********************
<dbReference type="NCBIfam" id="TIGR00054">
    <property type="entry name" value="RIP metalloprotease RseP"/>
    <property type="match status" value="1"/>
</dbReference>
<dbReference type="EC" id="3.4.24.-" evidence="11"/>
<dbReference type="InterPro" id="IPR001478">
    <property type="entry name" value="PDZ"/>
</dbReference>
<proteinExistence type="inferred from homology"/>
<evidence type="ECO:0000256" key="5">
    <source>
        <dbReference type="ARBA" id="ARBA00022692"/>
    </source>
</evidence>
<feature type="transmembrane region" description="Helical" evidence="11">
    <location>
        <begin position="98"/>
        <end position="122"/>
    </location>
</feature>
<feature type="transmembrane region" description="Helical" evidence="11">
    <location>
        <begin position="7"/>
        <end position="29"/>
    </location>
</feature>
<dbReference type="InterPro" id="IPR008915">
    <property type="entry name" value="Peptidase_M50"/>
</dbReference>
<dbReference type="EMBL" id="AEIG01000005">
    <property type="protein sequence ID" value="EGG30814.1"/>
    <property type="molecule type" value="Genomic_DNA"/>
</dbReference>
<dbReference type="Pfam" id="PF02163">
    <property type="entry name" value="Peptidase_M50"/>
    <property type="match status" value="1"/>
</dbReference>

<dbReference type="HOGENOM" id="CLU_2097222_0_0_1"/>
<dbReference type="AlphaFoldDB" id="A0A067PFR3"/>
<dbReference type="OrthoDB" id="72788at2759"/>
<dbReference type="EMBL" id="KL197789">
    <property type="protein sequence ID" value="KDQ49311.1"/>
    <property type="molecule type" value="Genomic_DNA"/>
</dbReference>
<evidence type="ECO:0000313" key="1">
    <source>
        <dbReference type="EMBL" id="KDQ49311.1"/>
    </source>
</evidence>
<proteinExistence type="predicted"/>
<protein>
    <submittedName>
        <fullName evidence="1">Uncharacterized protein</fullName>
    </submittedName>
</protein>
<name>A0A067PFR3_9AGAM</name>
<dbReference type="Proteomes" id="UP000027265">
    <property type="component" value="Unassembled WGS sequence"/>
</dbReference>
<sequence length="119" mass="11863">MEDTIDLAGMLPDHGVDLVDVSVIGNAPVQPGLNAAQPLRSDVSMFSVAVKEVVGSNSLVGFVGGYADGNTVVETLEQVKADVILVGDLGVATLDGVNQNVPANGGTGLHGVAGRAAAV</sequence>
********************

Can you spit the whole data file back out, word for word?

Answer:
<dbReference type="NCBIfam" id="TIGR00054">
    <property type="entry name" value="RIP metalloprotease RseP"/>
    <property type="match status" value="1"/>
</dbReference>
<dbReference type="EC" id="3.4.24.-" evidence="11"/>
<dbReference type="InterPro" id="IPR001478">
    <property type="entry name" value="PDZ"/>
</dbReference>
<proteinExistence type="inferred from homology"/>
<evidence type="ECO:0000256" key="5">
    <source>
        <dbReference type="ARBA" id="ARBA00022692"/>
    </source>
</evidence>
<feature type="transmembrane region" description="Helical" evidence="11">
    <location>
        <begin position="98"/>
        <end position="122"/>
    </location>
</feature>
<feature type="transmembrane region" description="Helical" evidence="11">
    <location>
        <begin position="7"/>
        <end position="29"/>
    </location>
</feature>
<dbReference type="InterPro" id="IPR008915">
    <property type="entry name" value="Peptidase_M50"/>
</dbReference>
<dbReference type="EMBL" id="AEIG01000005">
    <property type="protein sequence ID" value="EGG30814.1"/>
    <property type="molecule type" value="Genomic_DNA"/>
</dbReference>
<dbReference type="Pfam" id="PF02163">
    <property type="entry name" value="Peptidase_M50"/>
    <property type="match status" value="1"/>
</dbReference>

<dbReference type="HOGENOM" id="CLU_2097222_0_0_1"/>
<dbReference type="AlphaFoldDB" id="A0A067PFR3"/>
<dbReference type="OrthoDB" id="72788at2759"/>
<dbReference type="EMBL" id="KL197789">
    <property type="protein sequence ID" value="KDQ49311.1"/>
    <property type="molecule type" value="Genomic_DNA"/>
</dbReference>
<evidence type="ECO:0000313" key="1">
    <source>
        <dbReference type="EMBL" id="KDQ49311.1"/>
    </source>
</evidence>
<proteinExistence type="predicted"/>
<protein>
    <submittedName>
        <fullName evidence="1">Uncharacterized protein</fullName>
    </submittedName>
</protein>
<name>A0A067PFR3_9AGAM</name>
<dbReference type="Proteomes" id="UP000027265">
    <property type="component" value="Unassembled WGS sequence"/>
</dbReference>
<sequence length="119" mass="11863">MEDTIDLAGMLPDHGVDLVDVSVIGNAPVQPGLNAAQPLRSDVSMFSVAVKEVVGSNSLVGFVGGYADGNTVVETLEQVKADVILVGDLGVATLDGVNQNVPANGGTGLHGVAGRAAAV</sequence>